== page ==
Restore an Opportunity Government Through Responsible Governmentby Representative Jeff Fortenberry
Posted on 2015-01-21
FORTENBERRY. Mr. Speaker, last night, we gathered here in the
House of Representatives for a great American tradition: the State of
the Union--the Presidential address where we celebrate openness and
transparency in our government, where a vision is laid out that we are
free to disagree with or agree with components of but, nonetheless,
points to this great American ideal that we are a people who self-
govern and that we are accountable in an open way to the people who
sent us here, even in the midst of deep philosophical divides about the
direction of our Nation--and, of course, the world was watching.
Mr. Speaker, I believe it is important, though, that we take a moment of reflection and be honest about this moment in time and the current conditions in our society. Many Americans do face downward mobility, stagnant wages, and an increased cost of living.
Many people feel very abandoned in the face of a Washington-Wall Street axis, where more and more power is concentrated into fewer and fewer hands. But I think we have to be careful about something. We have to be careful about seeing the solution as lying in more government.
I think our Nation deserves a smart and effective government, and I think our job here in Congress is to continue in an open way, look at the past, and see what worked and see what doesn't work, to let go of that which is tired and old and worn out and continues to linger, and to invest more in that which is smart and effective and can truly build a good society that creates opportunity for all.
Mr. Speaker, I also believe that we shouldn't divide ourselves by class and income and that, in a healthy economy, it is one that is focused on small business. This is where most new jobs are created in our country.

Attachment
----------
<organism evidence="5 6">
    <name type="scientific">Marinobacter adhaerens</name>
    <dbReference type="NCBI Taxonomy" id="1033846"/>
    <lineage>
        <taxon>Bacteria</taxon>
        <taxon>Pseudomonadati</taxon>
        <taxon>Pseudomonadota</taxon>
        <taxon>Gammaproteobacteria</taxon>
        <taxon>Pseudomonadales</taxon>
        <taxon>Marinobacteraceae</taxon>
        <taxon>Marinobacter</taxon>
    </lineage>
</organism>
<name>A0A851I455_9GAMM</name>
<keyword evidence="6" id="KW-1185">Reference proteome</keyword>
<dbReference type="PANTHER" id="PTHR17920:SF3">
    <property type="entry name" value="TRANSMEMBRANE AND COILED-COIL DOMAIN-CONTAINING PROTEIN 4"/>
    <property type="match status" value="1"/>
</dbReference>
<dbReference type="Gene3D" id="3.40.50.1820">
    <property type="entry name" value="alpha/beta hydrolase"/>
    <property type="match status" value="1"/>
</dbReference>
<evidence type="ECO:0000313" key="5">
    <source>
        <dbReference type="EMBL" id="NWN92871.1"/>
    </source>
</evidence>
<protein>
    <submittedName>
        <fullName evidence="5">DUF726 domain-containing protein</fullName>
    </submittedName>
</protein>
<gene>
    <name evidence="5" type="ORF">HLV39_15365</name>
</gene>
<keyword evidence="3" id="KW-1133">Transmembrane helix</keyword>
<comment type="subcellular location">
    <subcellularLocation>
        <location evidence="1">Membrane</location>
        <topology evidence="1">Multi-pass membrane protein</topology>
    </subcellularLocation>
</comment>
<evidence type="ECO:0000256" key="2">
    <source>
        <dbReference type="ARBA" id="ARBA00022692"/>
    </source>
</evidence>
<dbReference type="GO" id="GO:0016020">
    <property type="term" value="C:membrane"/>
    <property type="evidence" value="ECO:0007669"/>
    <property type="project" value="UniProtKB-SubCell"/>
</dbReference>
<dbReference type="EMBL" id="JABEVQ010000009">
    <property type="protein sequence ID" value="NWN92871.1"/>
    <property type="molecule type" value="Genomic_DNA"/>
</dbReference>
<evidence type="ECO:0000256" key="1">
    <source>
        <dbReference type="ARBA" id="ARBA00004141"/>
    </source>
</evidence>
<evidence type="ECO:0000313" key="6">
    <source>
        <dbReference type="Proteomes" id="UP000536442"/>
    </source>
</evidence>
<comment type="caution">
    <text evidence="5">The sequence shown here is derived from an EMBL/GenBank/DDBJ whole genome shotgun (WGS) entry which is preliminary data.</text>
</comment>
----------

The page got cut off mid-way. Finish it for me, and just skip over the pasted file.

Particularly for young people, I think we need to create a culture of creativity, one in which a person who has an idea can seize the moment and use the gifts of their own two hands and their own intellect to make good things, to create benefit for others, to create jobs, hire people, protect families, and to make a contribution to society.
Many young people want to pursue these avenues; yet we have to be honest about what is happening. We are entering, in this country, into an entrepreneurial winter. What does that mean? In other words, the number of startup businesses--small businesses--is less than the number of small businesses dying.
We do not have a net increase in the number of small businesses; and, again, this is where most Americans live and work, making good things for others, in small business. That is where jobs are created.
How do we address this problem? Well, the tendency, again, in our body is to think about public solutions, but let's examine--not through my opinion but just the analytics--as to why small businesses are not creating new jobs and are not starting up as aggressively as they have in the past.
It is really two things. It is health care and regulations. Smart regulations are necessary to protect the health and well-being of all Americans, but when you have oppressive regulations that tend to stack the deck toward those who are larger and can hire an army of lawyers and accountants, it represses the ability of small businesses to take risks and create jobs.
The second problem we have is health care. Mr. Speaker, I got an email yesterday from someone who said: ``Congressman, my health care has gone up so much that I have to move into government housing.'' Now, think of the irony of that.
Again, we need the right type of health care reform, one that is going to reduce costs and improve health care outcomes while we protect vulnerable persons. But what has happened? Some people have been helped by the new law, but many, many families have been hurt with escalating health care costs, and, again, it creates an environment in which small business is repressed.
Mr. Speaker, again, I think our government should be smart and effective, and I think that is what most Americans want, but Washington continues to remain mired in mediocrity, and political dysfunction and partisan gridlock have made smart and proper government difficult.
This arthritic recovery has dimmed the financial prospects of too many individuals who, again, have stagnant wages or who have given up hope and feel directionless, isolated, and alone. We can do better, and we must do better.
Despite these challenges, I believe the start of a new Congress is an exciting time to renew our government and this promise of our Nation. I would like [[Page H440]] to say this, Mr. Speaker: there is nothing wrong in America that can't be fixed by what is right in America, but it is going to require bold resolve, innovative public policy, and a return to our highest ideals.